Now you have to add people more rapidly as sales grow. Look at each hire as an opportunity to optimize the organization by shifting responsibilities. Set your standards high and never settle for second best (see "Tips on hiring," p. 62).

In my first business, recruiting qualified people was very difficult if not impossible. Big companies offered job security and growth opportunities, so they had the first picks. But now small companies can attract the finest people because people want to get broad exposure to all aspects of a business. This trend presents an important strategic benefit that will allow you to compete toe-to-toe with big companies. The right company culture is a big attraction.

What are the qualities to look for? Project-management skills, an innate respect for people, a pinch of humility, and of course the positive personality described earlier. Mutual respect is the foundation of teamwork, and you can`t afford personality conflicts. Make sure the people you hire have a strong leaning toward learning and self-improvement. At this stage, the founders must learn "letting go." As others learn your skills, they free you to do more. That`s the basis of growth and operational efficiency, and it`s in keeping with the modern management theory of flat learning organizations. You take on the role of coaching more than supervising, and others follow suit. Here you are giving up personal control for growth of the organization.

Every person you add is a major step function in overall capabilities. Make sure the person is willing to chip in to share the load. This model is very efficient; you don`t have a complete team, but the job gets done anyway. A lean organization enjoys a competitive advantage. To this date, New Focus doesn`t have vice presidents of marketing or finance, but everything is running smoothly.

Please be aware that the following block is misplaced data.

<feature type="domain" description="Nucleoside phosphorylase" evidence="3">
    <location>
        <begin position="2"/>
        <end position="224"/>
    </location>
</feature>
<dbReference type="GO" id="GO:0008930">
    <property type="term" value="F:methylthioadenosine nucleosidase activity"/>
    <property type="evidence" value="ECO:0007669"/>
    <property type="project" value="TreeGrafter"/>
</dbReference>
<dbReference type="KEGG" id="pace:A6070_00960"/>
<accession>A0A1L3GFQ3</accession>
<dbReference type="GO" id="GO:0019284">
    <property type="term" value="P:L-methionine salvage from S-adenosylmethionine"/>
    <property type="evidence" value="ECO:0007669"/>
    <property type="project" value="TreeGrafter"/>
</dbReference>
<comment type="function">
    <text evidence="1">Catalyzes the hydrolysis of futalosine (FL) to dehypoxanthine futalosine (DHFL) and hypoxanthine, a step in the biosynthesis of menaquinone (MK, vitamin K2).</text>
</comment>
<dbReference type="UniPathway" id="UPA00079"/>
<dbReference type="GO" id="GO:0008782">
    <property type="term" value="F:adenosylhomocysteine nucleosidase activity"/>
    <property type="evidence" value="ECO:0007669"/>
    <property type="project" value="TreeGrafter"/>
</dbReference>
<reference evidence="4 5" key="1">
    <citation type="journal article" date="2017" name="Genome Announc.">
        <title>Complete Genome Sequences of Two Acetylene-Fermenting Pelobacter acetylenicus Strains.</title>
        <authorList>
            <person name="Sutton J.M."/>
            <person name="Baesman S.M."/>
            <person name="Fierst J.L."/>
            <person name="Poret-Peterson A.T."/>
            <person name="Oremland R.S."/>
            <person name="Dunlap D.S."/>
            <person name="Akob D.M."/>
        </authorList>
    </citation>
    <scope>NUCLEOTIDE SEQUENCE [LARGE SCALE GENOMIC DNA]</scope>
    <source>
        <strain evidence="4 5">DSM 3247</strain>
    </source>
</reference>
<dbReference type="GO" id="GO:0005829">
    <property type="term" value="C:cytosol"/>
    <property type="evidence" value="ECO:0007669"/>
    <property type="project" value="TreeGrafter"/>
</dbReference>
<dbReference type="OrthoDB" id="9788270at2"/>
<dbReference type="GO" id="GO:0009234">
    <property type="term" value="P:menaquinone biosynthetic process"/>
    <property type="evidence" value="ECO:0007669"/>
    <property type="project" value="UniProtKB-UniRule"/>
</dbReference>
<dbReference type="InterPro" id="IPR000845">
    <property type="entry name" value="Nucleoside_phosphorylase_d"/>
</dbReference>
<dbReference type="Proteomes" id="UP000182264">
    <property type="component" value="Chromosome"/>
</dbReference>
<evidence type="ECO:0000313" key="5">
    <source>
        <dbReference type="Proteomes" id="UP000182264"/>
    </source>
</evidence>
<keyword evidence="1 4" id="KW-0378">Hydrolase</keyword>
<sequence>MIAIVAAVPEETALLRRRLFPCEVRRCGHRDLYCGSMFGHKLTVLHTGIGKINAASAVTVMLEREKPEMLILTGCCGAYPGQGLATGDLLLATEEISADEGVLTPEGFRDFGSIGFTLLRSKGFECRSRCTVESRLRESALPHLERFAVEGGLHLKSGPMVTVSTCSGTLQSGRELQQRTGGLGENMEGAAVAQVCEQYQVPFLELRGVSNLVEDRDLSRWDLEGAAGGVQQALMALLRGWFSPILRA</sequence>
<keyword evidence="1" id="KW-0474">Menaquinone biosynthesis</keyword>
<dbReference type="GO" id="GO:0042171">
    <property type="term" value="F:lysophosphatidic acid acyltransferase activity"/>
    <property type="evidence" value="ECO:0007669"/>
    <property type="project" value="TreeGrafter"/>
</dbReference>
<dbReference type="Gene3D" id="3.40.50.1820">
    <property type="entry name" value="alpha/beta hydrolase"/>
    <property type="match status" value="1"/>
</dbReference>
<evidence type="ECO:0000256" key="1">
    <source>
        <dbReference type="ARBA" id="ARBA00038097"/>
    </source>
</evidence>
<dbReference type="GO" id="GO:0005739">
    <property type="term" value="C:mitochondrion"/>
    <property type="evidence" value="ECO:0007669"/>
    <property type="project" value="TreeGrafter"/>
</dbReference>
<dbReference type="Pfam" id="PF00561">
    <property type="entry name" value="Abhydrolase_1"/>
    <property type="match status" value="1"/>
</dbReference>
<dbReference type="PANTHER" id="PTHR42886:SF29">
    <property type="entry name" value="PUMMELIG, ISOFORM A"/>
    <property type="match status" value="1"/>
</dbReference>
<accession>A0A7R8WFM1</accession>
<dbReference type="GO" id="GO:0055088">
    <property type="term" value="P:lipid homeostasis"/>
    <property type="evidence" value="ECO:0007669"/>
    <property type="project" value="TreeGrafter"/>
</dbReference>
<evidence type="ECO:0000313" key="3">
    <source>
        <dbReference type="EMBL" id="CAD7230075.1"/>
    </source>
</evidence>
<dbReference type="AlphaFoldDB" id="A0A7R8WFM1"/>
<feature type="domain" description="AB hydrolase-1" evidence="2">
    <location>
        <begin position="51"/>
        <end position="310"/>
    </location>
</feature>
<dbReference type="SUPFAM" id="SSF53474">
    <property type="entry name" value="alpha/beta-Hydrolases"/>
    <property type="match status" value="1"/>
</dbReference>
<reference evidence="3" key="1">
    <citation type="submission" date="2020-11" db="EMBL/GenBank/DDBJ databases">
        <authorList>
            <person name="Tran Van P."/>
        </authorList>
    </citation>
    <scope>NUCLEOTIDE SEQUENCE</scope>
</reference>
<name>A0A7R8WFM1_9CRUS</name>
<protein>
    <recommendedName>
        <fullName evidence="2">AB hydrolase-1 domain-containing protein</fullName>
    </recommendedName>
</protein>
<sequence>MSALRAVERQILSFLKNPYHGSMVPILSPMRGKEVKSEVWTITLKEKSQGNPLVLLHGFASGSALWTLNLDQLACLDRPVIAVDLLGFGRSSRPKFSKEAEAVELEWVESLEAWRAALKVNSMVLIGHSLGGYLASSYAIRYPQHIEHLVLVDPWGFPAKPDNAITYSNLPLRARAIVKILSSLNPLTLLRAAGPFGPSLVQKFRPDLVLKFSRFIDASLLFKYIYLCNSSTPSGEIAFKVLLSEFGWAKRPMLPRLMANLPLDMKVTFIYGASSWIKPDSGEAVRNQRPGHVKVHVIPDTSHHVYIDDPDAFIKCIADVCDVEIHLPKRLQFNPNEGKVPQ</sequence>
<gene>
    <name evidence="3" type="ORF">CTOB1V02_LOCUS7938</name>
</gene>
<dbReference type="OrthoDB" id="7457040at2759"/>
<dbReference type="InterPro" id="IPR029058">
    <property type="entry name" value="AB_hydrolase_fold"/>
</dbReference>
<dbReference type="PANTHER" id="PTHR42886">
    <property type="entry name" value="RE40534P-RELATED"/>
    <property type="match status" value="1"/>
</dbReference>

A personal note

If something goes wrong in a company, invariably our reaction is to say, "It`s not my fault" and "Let me fix it." I have learned to challenge myself and hold back when I respond that way. I try to see the company`s problem as a reflection of my own behavior. I look to see whether I`ve clearly defined and communicated tasks, allocated adequate resources, and given the project enough moral support. Sometimes a project simply can`t gather critical momentum because people perceive a lack of support from my body language. But if I jump in to take charge, then the organization never develops an ever-expanding ability to solve problems.

At New Focus, we add people with extreme care, and we practice everything I describe in this article. It really works! People assume responsibilities and free me to reflect on issues. I become more relaxed in the way I work and feel less need to "fix it" to prove myself. My body language conveys to people that I trust their competence, and they gain more self-confidence to take on more responsibilities. Answers are never simple when comes to people working together, but I do know a precious positive feedback loop is occurring at New Focus. I see my role as a teacher and a guardian of our culture. That`s what gives me pleasure and makes me want to go to work. n

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Tips on hiring

Hiring and firing are the most difficult managerial situations you face. People don`t change. It is far more time-consuming and painful to make changes later than to hire the right person in the first place. Hiring is a defensive game. When in doubt, kee¥looking. At New Focus, we build in organizational flexibility by looking for aptitude and attitude more than for specific skills.